Tabla is an instrument used in several traditional musical settings in North India and Pakistan. The origins of the instrument are somewhat of a mystery. Some people consider Amir Khusrau (pictured) as the creator. He was of Persian descent and lived in the 13th century. However, there are no known compositions for the instrument until those of Siddar Khan (18th century), the founder of the Delhi Gharana (school), the oldest of the six gharanas. The other five gharanas are Farukhabad, Benares, Lucknow, Punjab, and Ajrara. Each school has a different approach to the instrument and hence there different styles of compositions.
The tabla is an Indian percussion instrument. It consists of two separate hand drums, the dayan and the bayan. The date of invention and inventor of the tabla are unknown, though the tabla is at least a few centuries old (500-600 years), which is considered young for an Indian instrument). The tabla has been adopted by musicians around the world to spice up their percussion repertoire. Uses of TablaThere are four main categories of music from the North Indian region. They are: Classical, Semi-classical, Light music, and Folk. In all of these forms the primary function of the tabla is accompaniment. However, during the past century the tabla has grown in popularity as a solo instrument in the classical setting.With its mysterious origins and unique sound, tabla is now being used in many non-traditional settings. The vastness of its potential is absolutly amazing.
The drums of the tabla are placed in front of the player side-by-side. The dayan is on the right, while the gayan is on the left. The drums sit flat on the floor, or on small cushions for support. The player sits on the floor in a cross-legged fashion. One hand could be playing the dayan while the other plays the gayan, or both hands could be playing a single drum.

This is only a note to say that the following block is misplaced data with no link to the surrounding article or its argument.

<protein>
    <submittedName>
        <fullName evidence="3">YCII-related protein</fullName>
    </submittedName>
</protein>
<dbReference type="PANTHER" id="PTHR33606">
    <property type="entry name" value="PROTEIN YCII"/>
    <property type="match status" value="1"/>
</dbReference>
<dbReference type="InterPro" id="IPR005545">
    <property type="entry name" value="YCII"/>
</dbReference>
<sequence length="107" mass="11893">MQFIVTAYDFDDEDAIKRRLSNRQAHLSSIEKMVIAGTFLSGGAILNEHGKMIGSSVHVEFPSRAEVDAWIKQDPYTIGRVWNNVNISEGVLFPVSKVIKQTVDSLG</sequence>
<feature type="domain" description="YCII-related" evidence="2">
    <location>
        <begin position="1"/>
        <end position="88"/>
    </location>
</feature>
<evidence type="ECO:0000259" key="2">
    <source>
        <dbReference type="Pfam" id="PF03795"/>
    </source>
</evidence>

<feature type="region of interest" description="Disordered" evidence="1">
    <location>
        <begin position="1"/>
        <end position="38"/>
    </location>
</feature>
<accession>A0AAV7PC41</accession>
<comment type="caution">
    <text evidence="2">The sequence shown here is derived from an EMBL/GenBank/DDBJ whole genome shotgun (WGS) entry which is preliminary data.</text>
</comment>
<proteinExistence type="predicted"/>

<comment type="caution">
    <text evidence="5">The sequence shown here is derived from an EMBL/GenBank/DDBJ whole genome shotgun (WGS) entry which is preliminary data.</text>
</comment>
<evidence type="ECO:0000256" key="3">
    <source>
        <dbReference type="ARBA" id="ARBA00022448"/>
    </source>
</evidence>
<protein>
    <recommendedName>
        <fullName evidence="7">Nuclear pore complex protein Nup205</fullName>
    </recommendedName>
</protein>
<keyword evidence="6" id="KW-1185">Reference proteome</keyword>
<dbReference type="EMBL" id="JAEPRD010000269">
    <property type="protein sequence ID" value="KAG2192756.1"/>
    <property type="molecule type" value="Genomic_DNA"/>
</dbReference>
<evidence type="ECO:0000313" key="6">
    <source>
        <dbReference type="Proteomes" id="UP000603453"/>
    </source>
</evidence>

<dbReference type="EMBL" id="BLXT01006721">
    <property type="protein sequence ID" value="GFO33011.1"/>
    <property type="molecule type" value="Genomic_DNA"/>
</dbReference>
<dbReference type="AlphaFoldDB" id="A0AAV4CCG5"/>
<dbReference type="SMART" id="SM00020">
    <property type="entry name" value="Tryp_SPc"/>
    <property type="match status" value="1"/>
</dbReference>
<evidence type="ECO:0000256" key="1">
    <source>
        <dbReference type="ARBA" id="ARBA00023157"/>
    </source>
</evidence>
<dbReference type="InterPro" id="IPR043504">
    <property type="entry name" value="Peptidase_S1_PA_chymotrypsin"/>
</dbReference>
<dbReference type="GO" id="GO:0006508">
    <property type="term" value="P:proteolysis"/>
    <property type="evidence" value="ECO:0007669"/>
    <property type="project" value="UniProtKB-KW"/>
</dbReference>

The different hits, or strokes, on the tabla are known as bols. Each bol is represented by a syllable--such as Dha, Ga, Ka, Ta, Ti or Tin. Each of these syllables can be strung together to create rhythms. Stringing together bols is a popular way of notating and sharing tabla beats.
To play, the heels of the hand, palms, fingers and fingertips are used in various combinations to play the tabla. Often, fingertips will be used in a rapid swiping motion on the dayan to produce a roll. The heel of the right hand can be pressed on the head of the gayan to create muted tones. The heel can be moved from the inside of the head to the outside or vice versa to create changes in pitch.
It is now only in India that one finds so much handwork involved in the making of musical instruments. In the rest of the world instruments are generally mass produced by machine, with hand-crafting of instruments being the very expensive exception. In India individual hand making of instruments is the normal tradition and very little machinery is involved. Today, when one buys a good quality Indian instrument, whether it be sitar, tabla, harmonium, or something else, one is purchasing the product of one particular craftsman's genius and life's work. This is why every instrument is truly an individual work of art.